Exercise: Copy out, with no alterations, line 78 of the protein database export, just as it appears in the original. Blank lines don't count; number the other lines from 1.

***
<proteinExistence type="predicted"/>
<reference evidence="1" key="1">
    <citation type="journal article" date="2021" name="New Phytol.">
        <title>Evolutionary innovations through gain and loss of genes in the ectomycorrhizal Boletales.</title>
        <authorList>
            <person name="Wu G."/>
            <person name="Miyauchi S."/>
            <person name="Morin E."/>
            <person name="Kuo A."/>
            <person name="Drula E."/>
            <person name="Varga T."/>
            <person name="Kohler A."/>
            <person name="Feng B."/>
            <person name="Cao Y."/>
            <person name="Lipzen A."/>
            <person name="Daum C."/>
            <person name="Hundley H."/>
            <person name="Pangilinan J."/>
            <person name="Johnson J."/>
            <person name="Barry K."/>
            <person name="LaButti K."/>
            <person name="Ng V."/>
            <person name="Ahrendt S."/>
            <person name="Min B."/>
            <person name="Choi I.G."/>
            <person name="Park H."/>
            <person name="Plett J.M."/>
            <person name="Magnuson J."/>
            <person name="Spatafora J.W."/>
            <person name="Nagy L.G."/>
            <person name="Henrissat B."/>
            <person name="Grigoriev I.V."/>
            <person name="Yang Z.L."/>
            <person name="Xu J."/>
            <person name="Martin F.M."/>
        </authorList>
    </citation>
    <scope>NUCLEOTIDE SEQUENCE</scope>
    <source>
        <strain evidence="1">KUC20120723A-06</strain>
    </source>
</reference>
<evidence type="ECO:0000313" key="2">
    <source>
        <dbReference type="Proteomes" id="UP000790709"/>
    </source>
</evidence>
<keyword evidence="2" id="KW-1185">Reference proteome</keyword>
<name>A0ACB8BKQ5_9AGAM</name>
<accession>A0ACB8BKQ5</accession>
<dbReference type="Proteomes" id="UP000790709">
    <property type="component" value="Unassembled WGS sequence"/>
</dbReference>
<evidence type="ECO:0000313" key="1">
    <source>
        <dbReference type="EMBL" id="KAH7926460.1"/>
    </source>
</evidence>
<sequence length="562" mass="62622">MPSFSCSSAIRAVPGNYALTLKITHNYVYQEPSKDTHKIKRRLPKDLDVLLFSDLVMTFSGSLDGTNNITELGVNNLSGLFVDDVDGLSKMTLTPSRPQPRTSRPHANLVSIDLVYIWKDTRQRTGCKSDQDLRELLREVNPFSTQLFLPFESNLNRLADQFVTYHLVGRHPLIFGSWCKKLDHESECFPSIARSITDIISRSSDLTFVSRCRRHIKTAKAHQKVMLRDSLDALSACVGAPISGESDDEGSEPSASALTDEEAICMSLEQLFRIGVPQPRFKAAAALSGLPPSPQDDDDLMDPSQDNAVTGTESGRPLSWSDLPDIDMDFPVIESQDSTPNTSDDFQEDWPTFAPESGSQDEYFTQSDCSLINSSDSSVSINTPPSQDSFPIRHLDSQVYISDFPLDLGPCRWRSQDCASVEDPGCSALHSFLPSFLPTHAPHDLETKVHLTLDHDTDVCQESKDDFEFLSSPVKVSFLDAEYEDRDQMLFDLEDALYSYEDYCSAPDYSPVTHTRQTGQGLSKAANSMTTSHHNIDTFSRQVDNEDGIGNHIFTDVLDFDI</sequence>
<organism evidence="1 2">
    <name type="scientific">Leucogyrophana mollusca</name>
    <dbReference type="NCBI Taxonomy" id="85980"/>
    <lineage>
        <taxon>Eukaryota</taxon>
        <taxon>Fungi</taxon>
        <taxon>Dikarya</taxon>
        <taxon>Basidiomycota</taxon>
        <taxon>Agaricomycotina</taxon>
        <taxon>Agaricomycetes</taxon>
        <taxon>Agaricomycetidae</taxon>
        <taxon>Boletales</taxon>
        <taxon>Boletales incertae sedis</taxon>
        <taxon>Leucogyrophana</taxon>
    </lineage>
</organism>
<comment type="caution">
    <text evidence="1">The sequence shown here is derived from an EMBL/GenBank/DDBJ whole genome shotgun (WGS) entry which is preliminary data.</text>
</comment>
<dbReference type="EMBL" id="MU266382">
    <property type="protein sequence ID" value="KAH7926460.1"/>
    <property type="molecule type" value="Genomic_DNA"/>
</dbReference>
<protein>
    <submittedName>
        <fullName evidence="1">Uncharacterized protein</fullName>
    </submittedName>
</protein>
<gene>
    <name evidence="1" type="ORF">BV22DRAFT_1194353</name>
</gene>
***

</comment>